WASHINGTON -- Metaldyne Corp. CEO Tim Leuliette is expanding his efforts to get government and industry to view the need for hydrogen-powered vehicles with the same urgency he does.
Leuliette said current funding levels and research timetables are too little and too late. Continued dependence on petroleum "not only threatens to further weaken profits and cost jobs among the U.S. automakers, (but) it is a national security risk to the United States and is wreaking havoc on the global environment," he said.
The statements were part of Leuliette's testimony prepared for delivery Monday at a hearing of the U.S. Senate Energy and Natural Resources Committee.
His appearance comes 18 months after he first called for an all-out national program to develop hydrogen fuel and hydrogen-powered vehicles. He made that appeal at the 2005 Automotive News World Congress.
In his Senate testimony, Leuliette said government and industry are taking worthwhile steps toward the so-called hydrogen economy. But spending is far too little and the pace far too slow, he said.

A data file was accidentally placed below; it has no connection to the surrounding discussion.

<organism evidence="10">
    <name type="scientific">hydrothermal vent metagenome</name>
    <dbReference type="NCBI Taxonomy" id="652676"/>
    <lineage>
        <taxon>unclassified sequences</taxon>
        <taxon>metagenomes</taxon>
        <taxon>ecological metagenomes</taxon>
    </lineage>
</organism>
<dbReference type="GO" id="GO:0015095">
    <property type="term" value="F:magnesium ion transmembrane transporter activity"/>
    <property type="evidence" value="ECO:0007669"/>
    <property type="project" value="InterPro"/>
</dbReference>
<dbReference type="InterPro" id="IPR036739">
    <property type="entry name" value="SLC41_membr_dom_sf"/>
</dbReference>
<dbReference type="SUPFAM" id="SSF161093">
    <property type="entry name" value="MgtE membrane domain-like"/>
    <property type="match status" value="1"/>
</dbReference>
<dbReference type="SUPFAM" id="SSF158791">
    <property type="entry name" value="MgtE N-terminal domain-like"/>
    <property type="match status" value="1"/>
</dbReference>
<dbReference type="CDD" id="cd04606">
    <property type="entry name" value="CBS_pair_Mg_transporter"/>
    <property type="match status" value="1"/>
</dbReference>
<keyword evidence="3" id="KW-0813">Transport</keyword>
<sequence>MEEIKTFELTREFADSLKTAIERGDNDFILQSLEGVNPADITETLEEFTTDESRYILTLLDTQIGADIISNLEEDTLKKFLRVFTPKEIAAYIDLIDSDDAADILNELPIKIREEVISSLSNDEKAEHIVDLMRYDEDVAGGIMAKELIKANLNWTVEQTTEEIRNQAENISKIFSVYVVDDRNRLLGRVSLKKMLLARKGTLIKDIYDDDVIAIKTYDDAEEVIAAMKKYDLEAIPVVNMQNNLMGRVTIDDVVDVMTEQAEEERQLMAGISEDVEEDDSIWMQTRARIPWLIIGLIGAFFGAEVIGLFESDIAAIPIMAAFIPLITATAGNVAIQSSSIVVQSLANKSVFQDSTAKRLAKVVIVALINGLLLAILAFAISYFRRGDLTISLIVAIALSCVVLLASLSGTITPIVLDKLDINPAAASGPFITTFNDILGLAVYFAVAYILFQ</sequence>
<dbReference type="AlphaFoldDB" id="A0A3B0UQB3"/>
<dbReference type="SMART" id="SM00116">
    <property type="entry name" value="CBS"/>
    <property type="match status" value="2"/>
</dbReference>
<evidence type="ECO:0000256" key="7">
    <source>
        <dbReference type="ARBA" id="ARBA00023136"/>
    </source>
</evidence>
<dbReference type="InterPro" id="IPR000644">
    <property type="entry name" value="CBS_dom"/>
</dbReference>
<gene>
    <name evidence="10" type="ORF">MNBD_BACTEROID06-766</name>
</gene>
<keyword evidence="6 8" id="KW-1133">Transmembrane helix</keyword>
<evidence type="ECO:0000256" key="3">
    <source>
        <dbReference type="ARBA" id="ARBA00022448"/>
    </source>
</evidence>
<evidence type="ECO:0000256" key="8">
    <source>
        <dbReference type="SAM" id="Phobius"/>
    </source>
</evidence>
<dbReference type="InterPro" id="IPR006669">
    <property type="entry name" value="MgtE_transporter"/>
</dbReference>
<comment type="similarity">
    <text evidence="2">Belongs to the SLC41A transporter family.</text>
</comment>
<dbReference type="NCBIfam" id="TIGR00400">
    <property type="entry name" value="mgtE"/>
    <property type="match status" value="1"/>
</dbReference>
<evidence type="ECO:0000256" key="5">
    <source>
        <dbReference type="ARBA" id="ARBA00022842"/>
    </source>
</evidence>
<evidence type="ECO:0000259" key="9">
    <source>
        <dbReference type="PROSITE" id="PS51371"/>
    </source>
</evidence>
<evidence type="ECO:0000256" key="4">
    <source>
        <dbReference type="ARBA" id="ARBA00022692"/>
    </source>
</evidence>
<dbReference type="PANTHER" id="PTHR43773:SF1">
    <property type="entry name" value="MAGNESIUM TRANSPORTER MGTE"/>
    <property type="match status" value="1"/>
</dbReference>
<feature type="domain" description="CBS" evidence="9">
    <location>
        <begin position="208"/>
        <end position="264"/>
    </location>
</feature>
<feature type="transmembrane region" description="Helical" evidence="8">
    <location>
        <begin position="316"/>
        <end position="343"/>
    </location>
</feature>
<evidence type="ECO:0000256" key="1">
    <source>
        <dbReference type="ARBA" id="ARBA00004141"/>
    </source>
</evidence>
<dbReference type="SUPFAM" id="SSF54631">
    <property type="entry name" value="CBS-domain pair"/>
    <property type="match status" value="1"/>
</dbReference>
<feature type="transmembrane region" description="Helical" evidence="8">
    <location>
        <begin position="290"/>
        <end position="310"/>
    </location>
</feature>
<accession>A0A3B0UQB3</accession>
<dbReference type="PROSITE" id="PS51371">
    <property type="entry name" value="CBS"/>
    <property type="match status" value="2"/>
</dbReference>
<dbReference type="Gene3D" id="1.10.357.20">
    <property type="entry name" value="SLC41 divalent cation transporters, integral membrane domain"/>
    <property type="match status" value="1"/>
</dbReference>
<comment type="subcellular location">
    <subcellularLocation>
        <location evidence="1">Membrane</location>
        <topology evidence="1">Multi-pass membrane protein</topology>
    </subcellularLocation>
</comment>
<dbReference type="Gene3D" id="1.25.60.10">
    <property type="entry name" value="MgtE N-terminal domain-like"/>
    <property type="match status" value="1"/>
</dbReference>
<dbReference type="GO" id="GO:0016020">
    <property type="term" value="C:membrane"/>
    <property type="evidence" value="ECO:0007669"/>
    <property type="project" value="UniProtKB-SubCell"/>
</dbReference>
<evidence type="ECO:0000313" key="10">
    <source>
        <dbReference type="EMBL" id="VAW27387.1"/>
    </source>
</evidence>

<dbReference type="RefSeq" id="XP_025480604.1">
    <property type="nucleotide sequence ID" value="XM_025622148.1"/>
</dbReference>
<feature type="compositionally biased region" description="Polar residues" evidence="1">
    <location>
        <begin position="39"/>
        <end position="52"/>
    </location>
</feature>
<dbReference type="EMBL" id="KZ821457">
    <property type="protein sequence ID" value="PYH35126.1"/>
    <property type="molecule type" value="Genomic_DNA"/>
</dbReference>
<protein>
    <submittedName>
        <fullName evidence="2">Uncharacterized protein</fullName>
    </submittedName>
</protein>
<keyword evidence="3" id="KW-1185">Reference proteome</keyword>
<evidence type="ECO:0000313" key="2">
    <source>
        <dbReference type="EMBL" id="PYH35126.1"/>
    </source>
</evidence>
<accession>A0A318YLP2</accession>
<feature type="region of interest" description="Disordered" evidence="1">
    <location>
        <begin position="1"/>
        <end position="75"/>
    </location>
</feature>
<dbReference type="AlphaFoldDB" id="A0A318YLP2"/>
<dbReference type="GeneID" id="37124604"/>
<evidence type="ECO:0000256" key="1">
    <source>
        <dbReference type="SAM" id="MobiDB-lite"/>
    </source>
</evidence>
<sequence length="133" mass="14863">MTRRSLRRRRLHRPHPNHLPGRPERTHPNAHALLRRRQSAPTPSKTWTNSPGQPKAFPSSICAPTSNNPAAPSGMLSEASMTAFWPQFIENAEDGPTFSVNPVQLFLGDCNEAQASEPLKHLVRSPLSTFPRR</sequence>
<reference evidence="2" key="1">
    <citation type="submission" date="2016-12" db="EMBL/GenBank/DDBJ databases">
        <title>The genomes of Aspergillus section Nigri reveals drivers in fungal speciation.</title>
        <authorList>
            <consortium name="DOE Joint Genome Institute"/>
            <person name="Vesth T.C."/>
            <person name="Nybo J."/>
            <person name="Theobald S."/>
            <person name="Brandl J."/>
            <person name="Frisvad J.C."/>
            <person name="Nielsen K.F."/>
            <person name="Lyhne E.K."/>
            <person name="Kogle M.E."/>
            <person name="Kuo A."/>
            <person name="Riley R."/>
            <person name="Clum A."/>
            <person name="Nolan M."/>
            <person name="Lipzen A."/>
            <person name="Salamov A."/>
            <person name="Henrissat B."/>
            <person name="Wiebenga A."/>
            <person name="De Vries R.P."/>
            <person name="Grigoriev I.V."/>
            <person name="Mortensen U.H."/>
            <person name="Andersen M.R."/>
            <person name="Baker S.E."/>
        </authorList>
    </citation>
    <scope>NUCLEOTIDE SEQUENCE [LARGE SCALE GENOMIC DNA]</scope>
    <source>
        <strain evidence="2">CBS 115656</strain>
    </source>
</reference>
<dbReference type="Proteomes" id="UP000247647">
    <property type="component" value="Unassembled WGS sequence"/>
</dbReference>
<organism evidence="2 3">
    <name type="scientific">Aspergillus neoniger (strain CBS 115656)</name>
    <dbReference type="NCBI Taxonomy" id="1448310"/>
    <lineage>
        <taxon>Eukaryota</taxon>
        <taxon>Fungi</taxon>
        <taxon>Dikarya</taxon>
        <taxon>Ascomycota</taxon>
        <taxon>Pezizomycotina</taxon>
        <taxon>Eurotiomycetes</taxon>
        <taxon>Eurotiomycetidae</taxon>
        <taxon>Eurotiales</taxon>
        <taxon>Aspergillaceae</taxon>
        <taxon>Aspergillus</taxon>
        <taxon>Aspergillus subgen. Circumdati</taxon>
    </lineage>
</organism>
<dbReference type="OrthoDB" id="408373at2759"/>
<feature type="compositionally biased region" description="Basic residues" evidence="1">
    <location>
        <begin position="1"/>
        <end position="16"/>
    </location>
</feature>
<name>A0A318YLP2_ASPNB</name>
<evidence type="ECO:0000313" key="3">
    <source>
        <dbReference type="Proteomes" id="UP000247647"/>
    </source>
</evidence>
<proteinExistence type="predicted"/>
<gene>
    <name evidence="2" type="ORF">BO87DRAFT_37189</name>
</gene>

As the number of vehicles rises globally, he said, demand for oil will rise to 119 million barrels a day by 2025 from 80 million barrels daily today.
"The world cannot meet the demand," Leuliette said.
He called hybrid vehicles and ethanol fuel good and necessary intermediate steps, but not long-term solutions. He said programs to develop hydrogen technology need to involve more suppliers because they are the true innovators in the auto industry.
"There is money to be made here, and I intend to be sure Metaldyne is at the forefront," he said.
Metaldyne, of suburban Detroit, ranks No. 69 on the Automotive News list of the top 100 global suppliers. Last year it reported $2.16 billion in total worldwide original-equipment automotive parts sales.
The company designs and makes components, assemblies and modules, mainly for powertrain and chassis applications.
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